Earlier this summer I found myself sitting anxiously in stopped traffic on a highway next to an empty HOV lane, newly regulated for Pan Am Games traffic. It made me think about the problem initially created by the “mixed messages” of the Pan Am Games organizers. On the one hand, Torontonians were repeatedly told how difficult the traffic would be. As citizens, it was our responsibility to “do our part” by taking vacations during the games, or by finding some other way to get to work. Then, as soon as the games began, we were asked to feel excited about the event and to be proud hosts.
Given that Toronto is a city already struggling with traffic congestion, had I been in charge of the games’ communication strategy, I wouldn’t have repeatedly told people how difficult the traffic would be during the event. It would have been better to send a message about great athletes, thrilling sports, and interesting cultural festivities. Torontonians could have been primed to be hosts for a major event of interest to people around the world. But that message (“get excited, people!”) really didn’t happen until after the games began. By that time, it was too late for me and for many other Torontonians.
Certainly ticket sales, which had been very sluggish, shot up following the games’ opening ceremony. And presumably the low bookings at Toronto hotels also improved. But anecdotally, I did not hear one single Torontonian with whom I spoke, say that they were thrilled to host the games. Toronto seemed mostly to be filled with people who were grumpy that they weren’t one of the lucky ones to get out of town, for the duration of the games.
The mixed message we received (“get out of town or else” vs. “be excited, proud hosts”) is a good example of how not to communicate effectively with an audience. In business communications, what you want to do is avoid sending mixed messages. It can be a challenge, but the following three tips are essential starting points for making sure you don’t send your audience a mixed message.
Three Keys To Avoiding Mixed Messages
1/Goal Setting: Determine your ultimate goal first. Every move you make should have that goal in mind. If the goal is “be excited,” you have to find a way to express challenges, that might stand in the way of reaching that goal, in a positive way. For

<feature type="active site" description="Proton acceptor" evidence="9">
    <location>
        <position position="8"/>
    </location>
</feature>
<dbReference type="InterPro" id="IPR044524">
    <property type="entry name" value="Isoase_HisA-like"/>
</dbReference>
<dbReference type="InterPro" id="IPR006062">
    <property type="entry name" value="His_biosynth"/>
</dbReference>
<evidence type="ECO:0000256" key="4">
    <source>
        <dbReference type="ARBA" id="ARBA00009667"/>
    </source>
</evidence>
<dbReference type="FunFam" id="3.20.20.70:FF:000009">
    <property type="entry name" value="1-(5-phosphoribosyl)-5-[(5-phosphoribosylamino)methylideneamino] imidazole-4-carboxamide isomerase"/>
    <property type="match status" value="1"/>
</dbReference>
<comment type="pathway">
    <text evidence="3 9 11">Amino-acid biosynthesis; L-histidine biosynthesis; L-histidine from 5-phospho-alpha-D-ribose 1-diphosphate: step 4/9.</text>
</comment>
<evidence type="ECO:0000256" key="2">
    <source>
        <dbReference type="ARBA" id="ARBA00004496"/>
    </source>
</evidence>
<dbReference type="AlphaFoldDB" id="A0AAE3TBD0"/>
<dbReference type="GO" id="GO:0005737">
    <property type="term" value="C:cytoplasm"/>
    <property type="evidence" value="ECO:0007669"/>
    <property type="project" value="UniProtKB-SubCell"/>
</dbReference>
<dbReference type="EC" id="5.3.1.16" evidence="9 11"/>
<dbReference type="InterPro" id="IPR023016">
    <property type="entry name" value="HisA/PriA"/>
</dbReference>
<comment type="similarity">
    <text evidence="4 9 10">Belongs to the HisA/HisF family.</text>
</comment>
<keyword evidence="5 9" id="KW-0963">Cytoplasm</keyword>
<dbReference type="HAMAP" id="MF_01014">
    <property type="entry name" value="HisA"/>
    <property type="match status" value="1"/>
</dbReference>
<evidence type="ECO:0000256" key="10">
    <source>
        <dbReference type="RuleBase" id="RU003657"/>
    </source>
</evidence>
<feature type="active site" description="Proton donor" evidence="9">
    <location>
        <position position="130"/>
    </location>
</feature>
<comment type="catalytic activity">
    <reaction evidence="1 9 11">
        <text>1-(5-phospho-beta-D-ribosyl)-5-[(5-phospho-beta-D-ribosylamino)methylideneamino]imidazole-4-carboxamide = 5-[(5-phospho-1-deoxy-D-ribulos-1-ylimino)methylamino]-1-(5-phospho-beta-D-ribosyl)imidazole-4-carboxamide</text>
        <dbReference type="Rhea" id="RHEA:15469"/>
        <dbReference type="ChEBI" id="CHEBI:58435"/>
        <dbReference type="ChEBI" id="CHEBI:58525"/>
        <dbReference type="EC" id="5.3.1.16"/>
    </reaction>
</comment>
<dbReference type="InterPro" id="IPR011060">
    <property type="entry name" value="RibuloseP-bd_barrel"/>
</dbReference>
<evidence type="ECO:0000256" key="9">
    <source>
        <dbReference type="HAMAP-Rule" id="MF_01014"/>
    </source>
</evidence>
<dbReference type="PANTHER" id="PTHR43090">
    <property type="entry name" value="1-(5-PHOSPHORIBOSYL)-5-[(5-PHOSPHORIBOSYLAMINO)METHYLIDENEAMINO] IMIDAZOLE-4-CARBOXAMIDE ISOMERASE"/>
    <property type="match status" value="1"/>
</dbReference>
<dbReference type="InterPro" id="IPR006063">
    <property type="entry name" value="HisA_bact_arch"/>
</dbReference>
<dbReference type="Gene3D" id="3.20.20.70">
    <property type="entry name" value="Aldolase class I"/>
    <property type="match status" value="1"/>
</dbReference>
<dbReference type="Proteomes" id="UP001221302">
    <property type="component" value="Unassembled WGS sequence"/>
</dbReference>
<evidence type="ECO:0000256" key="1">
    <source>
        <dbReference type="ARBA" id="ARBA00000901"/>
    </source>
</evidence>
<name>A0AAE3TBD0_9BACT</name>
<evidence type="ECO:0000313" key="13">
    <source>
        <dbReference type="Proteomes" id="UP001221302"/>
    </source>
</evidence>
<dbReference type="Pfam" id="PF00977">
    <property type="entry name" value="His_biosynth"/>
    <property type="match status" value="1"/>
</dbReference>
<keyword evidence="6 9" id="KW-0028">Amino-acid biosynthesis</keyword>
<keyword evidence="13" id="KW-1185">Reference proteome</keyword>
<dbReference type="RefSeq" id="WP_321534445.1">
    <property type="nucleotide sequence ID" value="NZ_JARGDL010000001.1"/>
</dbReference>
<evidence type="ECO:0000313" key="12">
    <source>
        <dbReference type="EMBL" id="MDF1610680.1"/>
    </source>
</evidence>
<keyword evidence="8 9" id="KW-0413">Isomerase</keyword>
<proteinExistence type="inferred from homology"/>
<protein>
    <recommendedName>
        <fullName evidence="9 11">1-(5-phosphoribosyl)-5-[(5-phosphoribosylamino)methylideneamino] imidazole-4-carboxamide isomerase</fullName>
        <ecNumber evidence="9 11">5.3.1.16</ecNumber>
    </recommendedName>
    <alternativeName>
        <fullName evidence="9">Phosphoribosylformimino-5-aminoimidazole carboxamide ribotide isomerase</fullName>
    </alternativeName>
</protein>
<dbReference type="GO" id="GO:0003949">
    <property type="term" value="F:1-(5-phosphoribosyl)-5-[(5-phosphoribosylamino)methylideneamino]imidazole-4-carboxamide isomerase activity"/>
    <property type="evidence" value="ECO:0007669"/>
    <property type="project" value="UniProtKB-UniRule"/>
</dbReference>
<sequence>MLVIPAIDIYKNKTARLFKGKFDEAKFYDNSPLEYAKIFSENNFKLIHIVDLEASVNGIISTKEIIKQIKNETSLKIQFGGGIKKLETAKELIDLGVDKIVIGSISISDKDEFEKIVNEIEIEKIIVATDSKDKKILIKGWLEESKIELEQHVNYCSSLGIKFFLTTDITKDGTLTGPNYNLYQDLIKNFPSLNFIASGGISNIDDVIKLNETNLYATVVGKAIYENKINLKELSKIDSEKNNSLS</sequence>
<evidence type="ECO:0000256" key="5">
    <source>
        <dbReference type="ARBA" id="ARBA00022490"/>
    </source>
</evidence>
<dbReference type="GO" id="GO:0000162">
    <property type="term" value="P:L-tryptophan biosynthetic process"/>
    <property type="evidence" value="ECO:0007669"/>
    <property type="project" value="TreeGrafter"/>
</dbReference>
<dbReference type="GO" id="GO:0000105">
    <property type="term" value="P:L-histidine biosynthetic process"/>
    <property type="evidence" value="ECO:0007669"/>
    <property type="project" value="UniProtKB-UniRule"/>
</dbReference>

the Pan Am Games, it might have been, emphasize the exciting aspects of hosting the games, with a caveat that good hosts are patient with their guests. (In other words, “longer commute times, but it’s worth it!”)
2/Know Your Team: Who is your audience? Think about what will persuade them to “get on board”? For the Pan Am Games, it might have been, appeal to Torontonians love of sports. (Toronto is a great sports town.) It would have been better than appealing to their frustration about the commute to work.
3/Hone Your Skills: Words need to be well chosen and precise, to avoid sending a mixed message. You need to be sure you leave little room for misunderstanding. As Bob Burg says in his blog, don’t tell an employee you need something by Friday, followed by, “but don’t rush if it’s going to mean a substandard job.” In other words, don’t tell Torontonians before the Pan Am Games, “get out of town, but hey, be excited about what’s going on in town.”
Of course, the reality is, there are always some people who will take advantage and profit from a mixed message, such as Uber, the well-known international taxi network, did. They created a special carpooling service. And Mirvish Productions offered a special deal called “HOV tickets” for groups of three or more (the number required to ride in HOV lanes during the games). But as I see it, this is profiting from a mistake, rather than capitalizing on success. I am sure that most businesses would prefer to be remembered for their communication gold medals, rather than their near losses.
Tell us about your experience with mixed messages confused or frustrated and how you dealt with them. We’d luv to hear from you.